The science supporting EC hasn’t changed, but the politics sure have. We need to send a clear signal to Secretary Sebelius that women’s reproductive health and medical science should be the driving force behind public policy. A broad coalition of medical professionals and advocates is launching a petition today to urge Secretary Sebelius to revisit the evidence and remove the restrictions.

Please sign it and share it with your friends. Engage people in conversation about the important issues on social media and help demonstrate the strong consensus for common sense public policy that puts health and science over political ideology. We want to get as many signatures as possible before the one-year anniversary of the Sebelius decision on December 7th, please sign, share, and continue to make your voice heard.

News Contraception

Native American Women Still Don’t Have Access to OTC Emergency Contraception

Martha Kempner

It's been two years since the FDA made certain types of emergency contraception available without a prescription to women of all ages, but Indian Health Service has yet to update its policy.

When the Food and Drug Administration (FDA) in 2013 approved over-the-counter access to certain emergency contraceptive pills without any age restrictions, Indian Health Service (IHS) promised that it would update its policies to make this pregnancy-prevention method available in the pharmacies it runs.

Two years later, the IHS policy remains the same, and a group of U.S. senators last week sent a letter to the secretary of Health and Human Services, Sylvia Mathews Burwell, urging her to look into the matter.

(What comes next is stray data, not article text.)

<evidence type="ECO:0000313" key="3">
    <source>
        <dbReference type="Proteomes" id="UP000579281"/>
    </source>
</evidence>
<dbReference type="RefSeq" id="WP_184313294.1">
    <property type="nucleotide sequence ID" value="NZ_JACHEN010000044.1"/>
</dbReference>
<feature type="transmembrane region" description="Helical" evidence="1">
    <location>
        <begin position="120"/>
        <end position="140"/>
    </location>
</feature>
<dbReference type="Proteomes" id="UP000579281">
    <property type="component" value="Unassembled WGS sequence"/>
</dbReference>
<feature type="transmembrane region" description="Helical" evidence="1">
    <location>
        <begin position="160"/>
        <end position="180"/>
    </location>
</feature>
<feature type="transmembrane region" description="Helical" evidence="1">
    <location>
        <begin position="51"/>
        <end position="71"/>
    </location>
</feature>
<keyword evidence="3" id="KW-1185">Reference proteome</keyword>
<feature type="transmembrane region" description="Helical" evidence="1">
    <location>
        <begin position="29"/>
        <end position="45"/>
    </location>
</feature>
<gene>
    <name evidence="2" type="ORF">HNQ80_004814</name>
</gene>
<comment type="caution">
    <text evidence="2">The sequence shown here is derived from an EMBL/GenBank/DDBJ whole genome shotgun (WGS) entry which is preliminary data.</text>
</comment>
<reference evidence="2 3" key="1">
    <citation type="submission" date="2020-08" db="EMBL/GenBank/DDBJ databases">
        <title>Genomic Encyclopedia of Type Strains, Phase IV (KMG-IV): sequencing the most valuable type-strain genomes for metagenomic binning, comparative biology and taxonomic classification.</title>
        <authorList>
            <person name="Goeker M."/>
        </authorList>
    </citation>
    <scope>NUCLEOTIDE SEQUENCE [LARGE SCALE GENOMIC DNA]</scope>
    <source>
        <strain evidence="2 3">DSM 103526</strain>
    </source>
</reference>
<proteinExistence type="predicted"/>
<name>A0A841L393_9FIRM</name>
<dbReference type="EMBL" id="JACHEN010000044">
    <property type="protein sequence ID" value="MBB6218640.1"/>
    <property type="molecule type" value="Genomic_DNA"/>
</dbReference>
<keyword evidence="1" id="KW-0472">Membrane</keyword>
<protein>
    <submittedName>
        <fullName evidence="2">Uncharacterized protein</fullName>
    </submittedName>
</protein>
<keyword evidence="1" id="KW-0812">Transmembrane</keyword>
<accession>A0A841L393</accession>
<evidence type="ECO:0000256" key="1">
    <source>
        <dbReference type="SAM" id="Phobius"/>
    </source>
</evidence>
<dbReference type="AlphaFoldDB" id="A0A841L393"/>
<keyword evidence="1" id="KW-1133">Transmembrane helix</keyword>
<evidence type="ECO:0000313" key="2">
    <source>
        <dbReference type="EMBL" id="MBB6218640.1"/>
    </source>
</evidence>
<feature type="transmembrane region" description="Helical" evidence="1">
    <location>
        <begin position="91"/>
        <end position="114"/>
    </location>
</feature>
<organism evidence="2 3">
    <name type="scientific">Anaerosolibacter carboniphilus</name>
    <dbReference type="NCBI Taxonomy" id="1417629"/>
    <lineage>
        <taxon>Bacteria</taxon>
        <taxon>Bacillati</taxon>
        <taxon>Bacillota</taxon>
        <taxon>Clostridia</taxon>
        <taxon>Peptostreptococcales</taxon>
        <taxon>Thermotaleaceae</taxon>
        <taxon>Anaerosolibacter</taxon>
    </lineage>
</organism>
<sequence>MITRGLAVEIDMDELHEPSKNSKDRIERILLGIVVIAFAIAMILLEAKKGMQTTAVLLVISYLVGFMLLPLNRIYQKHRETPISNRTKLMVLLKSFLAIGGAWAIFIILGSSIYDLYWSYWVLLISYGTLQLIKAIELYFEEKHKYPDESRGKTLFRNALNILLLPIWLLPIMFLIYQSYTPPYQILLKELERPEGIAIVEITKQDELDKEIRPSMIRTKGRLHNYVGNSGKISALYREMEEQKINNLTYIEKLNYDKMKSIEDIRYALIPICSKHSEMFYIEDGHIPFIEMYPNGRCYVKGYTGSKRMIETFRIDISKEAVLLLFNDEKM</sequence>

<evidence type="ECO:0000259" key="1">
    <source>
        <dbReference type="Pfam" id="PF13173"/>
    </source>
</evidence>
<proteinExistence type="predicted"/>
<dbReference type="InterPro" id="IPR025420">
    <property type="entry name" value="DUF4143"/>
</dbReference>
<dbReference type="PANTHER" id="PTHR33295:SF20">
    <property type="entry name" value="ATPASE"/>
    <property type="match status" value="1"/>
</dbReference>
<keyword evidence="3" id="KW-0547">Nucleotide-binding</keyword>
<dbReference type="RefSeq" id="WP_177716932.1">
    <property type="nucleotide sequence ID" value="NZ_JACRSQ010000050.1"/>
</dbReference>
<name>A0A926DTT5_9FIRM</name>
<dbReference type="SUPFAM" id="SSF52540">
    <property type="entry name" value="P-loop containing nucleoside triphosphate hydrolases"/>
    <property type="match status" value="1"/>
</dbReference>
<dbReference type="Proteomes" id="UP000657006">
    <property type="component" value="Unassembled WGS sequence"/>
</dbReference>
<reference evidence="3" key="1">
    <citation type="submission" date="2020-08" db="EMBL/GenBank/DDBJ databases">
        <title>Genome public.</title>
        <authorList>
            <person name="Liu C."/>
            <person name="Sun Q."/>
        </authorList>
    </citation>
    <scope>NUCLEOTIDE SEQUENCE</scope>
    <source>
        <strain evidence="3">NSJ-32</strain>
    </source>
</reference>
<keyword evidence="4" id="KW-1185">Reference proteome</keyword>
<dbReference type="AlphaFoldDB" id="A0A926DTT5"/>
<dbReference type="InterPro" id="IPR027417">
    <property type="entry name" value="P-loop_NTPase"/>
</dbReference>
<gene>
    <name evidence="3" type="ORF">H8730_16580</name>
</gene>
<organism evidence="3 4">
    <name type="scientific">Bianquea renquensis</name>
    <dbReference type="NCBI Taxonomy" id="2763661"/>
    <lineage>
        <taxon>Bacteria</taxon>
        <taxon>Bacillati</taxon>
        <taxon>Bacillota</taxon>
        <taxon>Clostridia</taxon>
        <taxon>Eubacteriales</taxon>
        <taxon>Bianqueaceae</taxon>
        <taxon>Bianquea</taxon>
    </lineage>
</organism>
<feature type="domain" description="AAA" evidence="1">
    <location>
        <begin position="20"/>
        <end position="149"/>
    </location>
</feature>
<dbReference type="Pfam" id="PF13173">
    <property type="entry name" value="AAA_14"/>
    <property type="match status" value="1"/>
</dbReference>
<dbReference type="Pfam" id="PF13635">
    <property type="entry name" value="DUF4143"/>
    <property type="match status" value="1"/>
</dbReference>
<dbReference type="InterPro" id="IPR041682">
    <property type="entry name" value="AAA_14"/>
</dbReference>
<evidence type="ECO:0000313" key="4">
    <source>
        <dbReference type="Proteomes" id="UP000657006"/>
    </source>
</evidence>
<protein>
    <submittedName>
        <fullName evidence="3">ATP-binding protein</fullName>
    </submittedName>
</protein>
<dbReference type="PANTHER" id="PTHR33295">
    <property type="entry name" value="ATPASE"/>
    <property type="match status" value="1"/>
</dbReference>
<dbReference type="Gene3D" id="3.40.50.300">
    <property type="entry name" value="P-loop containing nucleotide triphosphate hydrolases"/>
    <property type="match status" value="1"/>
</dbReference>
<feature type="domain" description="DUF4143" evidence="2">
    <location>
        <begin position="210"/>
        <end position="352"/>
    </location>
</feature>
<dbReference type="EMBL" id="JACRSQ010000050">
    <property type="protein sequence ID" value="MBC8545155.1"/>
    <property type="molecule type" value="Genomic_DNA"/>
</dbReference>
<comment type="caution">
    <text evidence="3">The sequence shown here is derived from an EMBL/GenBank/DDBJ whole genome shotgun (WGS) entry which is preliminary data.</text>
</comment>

Emergency contraception (EC) is a high dose of hormones that can prevent pregnancy by preventing ovulation if taken within three to five days of unprotected intercourse. The sooner it is taken, the better it works, which is why immediate access without a prescription is so important.

Efforts to win FDA approval for over-the-counter status, however, took the better part of a decade with opponents falsely suggesting that emergency contraception causes abortions (it will not, in fact, affect an established pregnancy) and arguing that making it readily available—especially to teens and young women—will increase promiscuity.

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One of the available versions of EC—marketed as Plan B One-Step—was approved in July 2009 for over-the-counter sale, but such sales were limited to women 17 and older. Younger women still needed a prescription.

The age restriction was dropped to 15 in April 2013. Finally, in June 2013 the FDA—complying with a district court ruling—declared that Plan B One-Step would be available without a prescription for “all women of reproductive potential,” regardless of age.

At the time, a group of lawmakers led by Sen. Barbara Boxer (D-CA) reached out to then U.S. Secretary of Health and Human Services (HHS) Kathleen Sebelius urging her to create a long-term solution that would ensure EC was available over the counter in pharmacies run by the IHS.

Sebelius and her staff replied, promising that they were already working on updates to IHS pharmacy policy. So far, however, no policy has been released.

Boxer’s staff recently conducted a survey of 20 IHS pharmacies and found that EC was not readily available. Some pharmacies did not offer EC at all, others still required a prescription, and others wouldn’t provide it to certain women based on their age.

A similar survey by the Native American Women’s Health Education Resources found that access to EC varied widely at 69 IHS centers.